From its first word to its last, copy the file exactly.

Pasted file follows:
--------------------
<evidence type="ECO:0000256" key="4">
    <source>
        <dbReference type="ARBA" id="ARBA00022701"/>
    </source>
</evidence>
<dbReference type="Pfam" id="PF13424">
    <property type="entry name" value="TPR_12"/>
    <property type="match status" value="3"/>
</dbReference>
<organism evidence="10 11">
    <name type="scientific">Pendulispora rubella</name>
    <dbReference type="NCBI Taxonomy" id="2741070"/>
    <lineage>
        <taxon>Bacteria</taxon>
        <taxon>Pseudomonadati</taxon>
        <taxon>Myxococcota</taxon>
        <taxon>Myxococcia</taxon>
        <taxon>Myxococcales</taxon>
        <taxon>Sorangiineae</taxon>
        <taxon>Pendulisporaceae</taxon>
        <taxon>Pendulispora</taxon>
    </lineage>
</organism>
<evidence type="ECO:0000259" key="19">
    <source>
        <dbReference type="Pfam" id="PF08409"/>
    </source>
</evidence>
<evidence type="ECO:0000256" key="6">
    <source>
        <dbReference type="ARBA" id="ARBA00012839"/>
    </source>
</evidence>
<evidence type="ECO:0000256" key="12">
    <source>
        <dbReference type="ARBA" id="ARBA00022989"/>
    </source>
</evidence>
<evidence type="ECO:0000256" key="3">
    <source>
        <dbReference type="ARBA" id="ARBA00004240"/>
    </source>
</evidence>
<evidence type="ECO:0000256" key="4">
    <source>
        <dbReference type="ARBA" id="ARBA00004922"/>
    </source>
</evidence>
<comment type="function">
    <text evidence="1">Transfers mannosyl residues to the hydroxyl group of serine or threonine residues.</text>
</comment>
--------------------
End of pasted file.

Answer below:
<evidence type="ECO:0000256" key="4">
    <source>
        <dbReference type="ARBA" id="ARBA00022701"/>
    </source>
</evidence>
<dbReference type="Pfam" id="PF13424">
    <property type="entry name" value="TPR_12"/>
    <property type="match status" value="3"/>
</dbReference>
<organism evidence="10 11">
    <name type="scientific">Pendulispora rubella</name>
    <dbReference type="NCBI Taxonomy" id="2741070"/>
    <lineage>
        <taxon>Bacteria</taxon>
        <taxon>Pseudomonadati</taxon>
        <taxon>Myxococcota</taxon>
        <taxon>Myxococcia</taxon>
        <taxon>Myxococcales</taxon>
        <taxon>Sorangiineae</taxon>
        <taxon>Pendulisporaceae</taxon>
        <taxon>Pendulispora</taxon>
    </lineage>
</organism>
<evidence type="ECO:0000259" key="19">
    <source>
        <dbReference type="Pfam" id="PF08409"/>
    </source>
</evidence>
<evidence type="ECO:0000256" key="6">
    <source>
        <dbReference type="ARBA" id="ARBA00012839"/>
    </source>
</evidence>
<evidence type="ECO:0000256" key="12">
    <source>
        <dbReference type="ARBA" id="ARBA00022989"/>
    </source>
</evidence>
<evidence type="ECO:0000256" key="3">
    <source>
        <dbReference type="ARBA" id="ARBA00004240"/>
    </source>
</evidence>
<evidence type="ECO:0000256" key="4">
    <source>
        <dbReference type="ARBA" id="ARBA00004922"/>
    </source>
</evidence>
<comment type="function">
    <text evidence="1">Transfers mannosyl residues to the hydroxyl group of serine or threonine residues.</text>
</comment>